UNITED NATIONS: The solution to the chronic underfunding of the UN agency helping Palestinian refugees lies in a “political will” that matches declarations of support for its work, the head of the UN Relief and Works Agency told Arab News.
Philippe Lazzarini’s comments came at a press briefing a day after a pledging conference that raised $160 million from international donors.
This leaves the agency short of $100 million needed to support education for more than half a million Palestinian children, health care services for over 2 million people, and cash assistance for the poorest among them.
The $100 million shortfall is about the same as UNRWA has faced every year for almost a decade.
This year, however, skyrocketing costs mean the agency will not be able to absorb the shortfall through austerity and cost-control measures as “there’s very little left to cut without cutting services,” Lazzarini said, adding that the money should tide UNRWA over until September, but things are up in the air after that.
“We’re in an early warning mode,” he said. “Right now, I’m drawing attention that we’re in a danger zone and we have to avoid a situation where UNRWA is pushed to cross the tipping point, because if we cross the tipping point that means 28,000 teachers, health workers, nurses, doctors, engineers can’t be paid.”
He added that UNRWA has a very strong donor base in Europe, and last year the Biden administration restored funding, reversing former US President Donald Trump’s aid freeze.
But Lazzarini said the overall contribution from the Arab world has dropped to less than 3 percent of the agency’s income.
“What’s also true is that the Arab world and the Gulf countries have always shown great solidarity with Palestinian refugees, and have always been involved in financing the construction of schools and clinics, and whenever there was a humanitarian emergency, to contribute to the humanitarian response,” he added. “This is very important to keep.”
He said the Arab League has been discussing for two years that its contribution to UNRWA should at least amount to 7-8 percent of the agency’s core budget.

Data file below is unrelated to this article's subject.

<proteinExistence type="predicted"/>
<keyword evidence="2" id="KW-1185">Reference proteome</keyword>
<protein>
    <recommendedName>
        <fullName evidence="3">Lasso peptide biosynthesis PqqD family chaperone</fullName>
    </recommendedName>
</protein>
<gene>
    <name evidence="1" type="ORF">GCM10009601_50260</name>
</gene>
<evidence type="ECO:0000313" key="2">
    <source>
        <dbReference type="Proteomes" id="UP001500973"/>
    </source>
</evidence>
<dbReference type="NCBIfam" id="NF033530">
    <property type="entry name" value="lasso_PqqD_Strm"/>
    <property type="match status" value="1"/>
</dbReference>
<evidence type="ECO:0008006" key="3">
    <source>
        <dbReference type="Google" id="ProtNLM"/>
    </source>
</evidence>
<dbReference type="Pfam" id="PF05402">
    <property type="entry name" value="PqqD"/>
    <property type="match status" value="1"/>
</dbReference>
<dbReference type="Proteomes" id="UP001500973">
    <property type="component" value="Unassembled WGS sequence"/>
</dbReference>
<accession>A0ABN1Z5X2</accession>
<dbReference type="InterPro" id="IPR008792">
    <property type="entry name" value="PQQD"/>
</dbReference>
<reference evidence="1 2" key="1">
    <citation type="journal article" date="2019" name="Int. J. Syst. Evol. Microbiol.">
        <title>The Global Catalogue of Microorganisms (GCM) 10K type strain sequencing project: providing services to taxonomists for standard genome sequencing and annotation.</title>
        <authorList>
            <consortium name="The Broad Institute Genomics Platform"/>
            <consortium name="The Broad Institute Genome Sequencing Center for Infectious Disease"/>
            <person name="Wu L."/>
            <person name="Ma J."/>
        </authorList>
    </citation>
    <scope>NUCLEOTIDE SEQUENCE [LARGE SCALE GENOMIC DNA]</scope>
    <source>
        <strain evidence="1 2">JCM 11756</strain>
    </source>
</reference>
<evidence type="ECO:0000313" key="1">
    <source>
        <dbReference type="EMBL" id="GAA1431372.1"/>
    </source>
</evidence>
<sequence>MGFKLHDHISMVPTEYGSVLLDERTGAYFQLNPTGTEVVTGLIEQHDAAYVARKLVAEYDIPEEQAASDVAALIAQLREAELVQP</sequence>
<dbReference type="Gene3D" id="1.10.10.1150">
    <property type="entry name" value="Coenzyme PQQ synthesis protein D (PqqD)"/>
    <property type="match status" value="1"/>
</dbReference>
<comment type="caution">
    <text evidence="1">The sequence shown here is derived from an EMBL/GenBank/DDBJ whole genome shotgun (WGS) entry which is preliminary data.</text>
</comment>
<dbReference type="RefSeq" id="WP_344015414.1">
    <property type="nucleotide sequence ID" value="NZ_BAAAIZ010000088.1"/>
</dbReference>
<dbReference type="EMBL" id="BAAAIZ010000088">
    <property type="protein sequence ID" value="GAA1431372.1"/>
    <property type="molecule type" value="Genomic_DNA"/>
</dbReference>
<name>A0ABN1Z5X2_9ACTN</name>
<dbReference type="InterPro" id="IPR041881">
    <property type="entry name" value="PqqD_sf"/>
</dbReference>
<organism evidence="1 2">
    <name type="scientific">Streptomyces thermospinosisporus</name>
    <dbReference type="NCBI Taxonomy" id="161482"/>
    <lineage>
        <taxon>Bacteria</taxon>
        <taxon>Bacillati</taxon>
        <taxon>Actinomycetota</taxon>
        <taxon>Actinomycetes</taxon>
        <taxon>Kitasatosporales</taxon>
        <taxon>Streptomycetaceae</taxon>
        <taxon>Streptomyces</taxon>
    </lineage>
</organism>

“There’s room for increased solidarity, and having the region committed means a lot to the Palestinians,” he added.
The COVID-19 pandemic and the war in Ukraine cast a shadow over the donor conference, where some admitted to financial difficulties and donor fatigue.
“Funding the agency’s services has been put at risk today because of de-prioritization, or maybe increased indifference, or because of domestic politics,” Lazzarini said. “We’ll know better at the end of the year how much it will impact the agency.”
Some donors have already warned UNRWA “that we might not have the traditional top-up at the end of the year, which would be dramatic” for the agency, he added.
UNRWA was established in 1949 following a resolution by the UN General Assembly to carry out relief efforts for the 750,000 Palestinians who were forced from their homes when Israel was established in 1948.
There are now about 6 million Palestinian refugees living in camps in the occupied West Bank, East Jerusalem and Gaza, as well as in Jordan, Syria and Lebanon.
“Today, we have some classrooms with up to 50 kids,” Lazzarini said. “We have a double shift in our schools. We have doctors who can’t spend more than three minutes in medical consultation. So if we go beyond that, it will force the agency to cut services.”
UNRWA’s problem is that “we’re expected to provide government-like services to one of the most destitute communities in the region, but we’re funded like an NGO because we depend completely on voluntary contributions,” he added.
Ahead of Thursday’s donor conference, Gilad Erdan, Israel’s permanent UN representative, had urged countries to stop contributions until UNRWA fires teachers that his country claims support terrorism and killing Jews.
Lazzarini said UNRWA received a letter from Israel’s UN Mission on Friday that he had not read, but all allegations will be investigated and if there is a breach of UN values and misconduct, “we’ll take measures in line with UN policies.”
He added that UNRWA’s detractors are usually civil society organizations that “seek to undermine the agency, usually target lawmakers, and talk about (UNRWA’s) textbooks and education in schools without acknowledging the extraordinary efforts exerted by the agency to ensure quality education in line with UNESCO standards.
“I keep reminding we’re the only ones having reached gender equality, having a proper human rights curriculum in the region, that we’re regularly assessed by third parties.
“The World Bank assessed that we’re high value for money when it comes to education. Children are one year ahead compared to public education in the region.
“We have extraordinary human success stories of kids who have gone to our schools and succeeded at international level.”
He said UNRWA’s operations are among the most heavily scrutinized but “despite that, there’s smear campaign on issues — which sometimes need indeed to be addressed — but which never acknowledge the efforts being put by the agency.”